The Shift to a Circular Economy

Trends / Sustainability
Maskot
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Rebecca Rom-Frank
Apr 28, 2020
Make, use, dispose. That’s the mantra of a linear economy. But as consumers become more concerned about climate change and financial uncertainty, businesses around the globe are shifting to a circular economy model—make, use, reuse, remake. If recycling is visualized by a loop, the circular economy is an infinity loop.

Businesses with a circular economy strategy don’t just ship waste to a recycling plant—their  strategies are designed to keep resources in use. For example, Nura sells modular headphones as a monthly subscription service, repairs and replacements included. Timberland manufactures car tires that can be recycled into boot soles. Tech platform DePop uses bold colors and minimalist graphics to entice Gen Z users to buy and sell vintage clothing. This is not your parents’ Craigslist ad: trading second‑hand items is contemporary and fresh.
Solar panels and wind farms have long been visual icons for sustainable business, and although we still expect to see them in advertising, the scope of imagery is expanding to include other sectors besides renewable energy. Our customers want to see the small business owner with big ideas about keeping resources in use, and the consumers at home who care about conservation more than ever. The circular economy is not only a business model, it’s a shift in mindset that touches all aspects of life.

In order to capture this mindset, customers at Getty Images are looking for visuals that illustrate new concepts and scenarios. Searches for circular economy concepts went up +201% in the last 12 months. Additionally, searches for “ewaste”—short for “electronic waste”—went up +319%. And searches for “kintsugi”, the Japanese art of repairing broken pottery, went up +200%. Our customers are becoming more knowledgable and creative about which activities signify sustainable choices.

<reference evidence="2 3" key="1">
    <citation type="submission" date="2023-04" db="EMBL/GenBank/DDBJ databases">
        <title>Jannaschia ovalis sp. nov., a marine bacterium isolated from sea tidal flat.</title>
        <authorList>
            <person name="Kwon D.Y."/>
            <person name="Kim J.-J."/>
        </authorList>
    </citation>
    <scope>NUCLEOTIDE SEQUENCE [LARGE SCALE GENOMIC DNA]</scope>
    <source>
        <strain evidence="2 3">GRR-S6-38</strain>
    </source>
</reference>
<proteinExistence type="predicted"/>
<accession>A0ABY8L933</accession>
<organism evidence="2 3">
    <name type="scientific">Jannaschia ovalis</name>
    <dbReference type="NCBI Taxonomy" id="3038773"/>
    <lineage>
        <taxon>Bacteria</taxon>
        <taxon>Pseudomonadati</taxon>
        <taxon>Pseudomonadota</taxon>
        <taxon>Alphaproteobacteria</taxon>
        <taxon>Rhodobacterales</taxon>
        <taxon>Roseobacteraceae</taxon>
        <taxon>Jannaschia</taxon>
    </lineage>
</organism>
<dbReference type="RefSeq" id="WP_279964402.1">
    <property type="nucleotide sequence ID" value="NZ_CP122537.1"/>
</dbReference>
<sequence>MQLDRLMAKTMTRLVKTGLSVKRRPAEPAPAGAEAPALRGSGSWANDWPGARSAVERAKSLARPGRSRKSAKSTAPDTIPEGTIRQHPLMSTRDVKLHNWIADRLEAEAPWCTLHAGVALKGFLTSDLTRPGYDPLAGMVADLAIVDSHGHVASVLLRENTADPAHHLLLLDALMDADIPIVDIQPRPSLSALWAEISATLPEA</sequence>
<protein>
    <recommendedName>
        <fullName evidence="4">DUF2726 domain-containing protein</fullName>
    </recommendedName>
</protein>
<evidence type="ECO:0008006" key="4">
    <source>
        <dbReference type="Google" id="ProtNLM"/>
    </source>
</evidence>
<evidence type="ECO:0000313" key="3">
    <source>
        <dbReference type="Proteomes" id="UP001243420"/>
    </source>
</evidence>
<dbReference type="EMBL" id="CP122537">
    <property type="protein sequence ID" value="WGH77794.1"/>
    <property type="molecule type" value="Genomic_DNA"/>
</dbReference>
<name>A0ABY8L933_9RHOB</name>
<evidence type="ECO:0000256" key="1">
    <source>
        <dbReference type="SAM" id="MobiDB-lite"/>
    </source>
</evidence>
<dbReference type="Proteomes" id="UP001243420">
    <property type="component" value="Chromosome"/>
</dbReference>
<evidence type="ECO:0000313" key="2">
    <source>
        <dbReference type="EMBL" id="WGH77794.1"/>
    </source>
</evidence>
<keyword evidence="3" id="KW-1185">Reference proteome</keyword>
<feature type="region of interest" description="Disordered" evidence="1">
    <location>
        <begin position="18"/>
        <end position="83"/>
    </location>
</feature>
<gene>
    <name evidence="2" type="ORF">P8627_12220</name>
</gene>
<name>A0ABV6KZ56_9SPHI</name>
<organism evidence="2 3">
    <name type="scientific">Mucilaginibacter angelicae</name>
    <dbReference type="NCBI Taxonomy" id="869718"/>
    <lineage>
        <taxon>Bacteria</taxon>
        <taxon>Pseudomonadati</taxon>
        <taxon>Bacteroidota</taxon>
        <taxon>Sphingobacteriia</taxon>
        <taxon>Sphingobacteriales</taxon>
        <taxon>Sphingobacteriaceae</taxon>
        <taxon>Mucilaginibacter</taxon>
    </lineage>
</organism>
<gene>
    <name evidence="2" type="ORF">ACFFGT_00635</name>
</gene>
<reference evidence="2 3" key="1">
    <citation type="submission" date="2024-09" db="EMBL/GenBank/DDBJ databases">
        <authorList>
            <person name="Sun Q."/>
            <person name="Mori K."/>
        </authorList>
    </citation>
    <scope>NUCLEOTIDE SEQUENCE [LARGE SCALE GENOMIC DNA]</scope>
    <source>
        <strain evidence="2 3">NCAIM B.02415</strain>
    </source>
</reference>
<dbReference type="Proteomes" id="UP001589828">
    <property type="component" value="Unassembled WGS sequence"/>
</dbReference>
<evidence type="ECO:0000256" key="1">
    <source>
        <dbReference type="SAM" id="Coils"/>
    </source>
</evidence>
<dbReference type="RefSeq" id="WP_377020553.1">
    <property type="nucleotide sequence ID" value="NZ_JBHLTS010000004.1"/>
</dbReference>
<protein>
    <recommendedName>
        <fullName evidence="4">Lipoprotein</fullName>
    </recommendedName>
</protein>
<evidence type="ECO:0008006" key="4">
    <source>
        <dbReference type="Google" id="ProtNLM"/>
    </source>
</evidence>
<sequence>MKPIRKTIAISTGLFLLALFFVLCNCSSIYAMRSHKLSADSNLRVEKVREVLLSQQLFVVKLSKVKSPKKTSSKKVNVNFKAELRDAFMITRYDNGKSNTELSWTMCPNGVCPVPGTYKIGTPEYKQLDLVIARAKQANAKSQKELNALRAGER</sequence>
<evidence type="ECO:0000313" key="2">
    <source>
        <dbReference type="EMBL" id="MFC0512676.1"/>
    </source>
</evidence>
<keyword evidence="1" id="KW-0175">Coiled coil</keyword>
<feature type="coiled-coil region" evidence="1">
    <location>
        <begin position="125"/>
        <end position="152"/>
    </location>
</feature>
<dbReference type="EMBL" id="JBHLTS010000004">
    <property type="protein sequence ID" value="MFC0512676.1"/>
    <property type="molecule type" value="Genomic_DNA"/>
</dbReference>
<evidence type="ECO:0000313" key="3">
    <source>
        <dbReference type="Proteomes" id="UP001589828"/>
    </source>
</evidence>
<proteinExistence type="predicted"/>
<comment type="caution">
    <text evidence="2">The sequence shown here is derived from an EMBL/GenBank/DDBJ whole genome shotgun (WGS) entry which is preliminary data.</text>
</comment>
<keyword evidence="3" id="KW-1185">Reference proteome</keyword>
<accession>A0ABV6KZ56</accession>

Even in these uncertain times, the scope of sustainability imagery will continue to expand.
Still, the “circular economy” might be a new term for some customers—although there is evidence that it’s gaining traction. In a 2018 survey, wholesale banking firm ING found that 62% of executives are planning to adopt a circular economic framework in the near future. In January 2020, the CEO of BlackRock announced that his corporation would only invest in sustainable business going forward, a watershed moment for Wall Street. The financial sector is finally hearing the words that environmental activists have been shouting for decades: a waste‑free economy is not only better for the environment, it’s better for business, too.

Whereas past crises diverted attention away from environmental issues, the COVID‑19 crisis is actually expected to accelerate it, in the long run. Over the next few years, we expect to see more small business owners, and more creative ways of repairing and upcycling personal possessions in commercial imagery. Even in these uncertain times, the scope of sustainability imagery will continue to expand, offering new ways to picture resilience.
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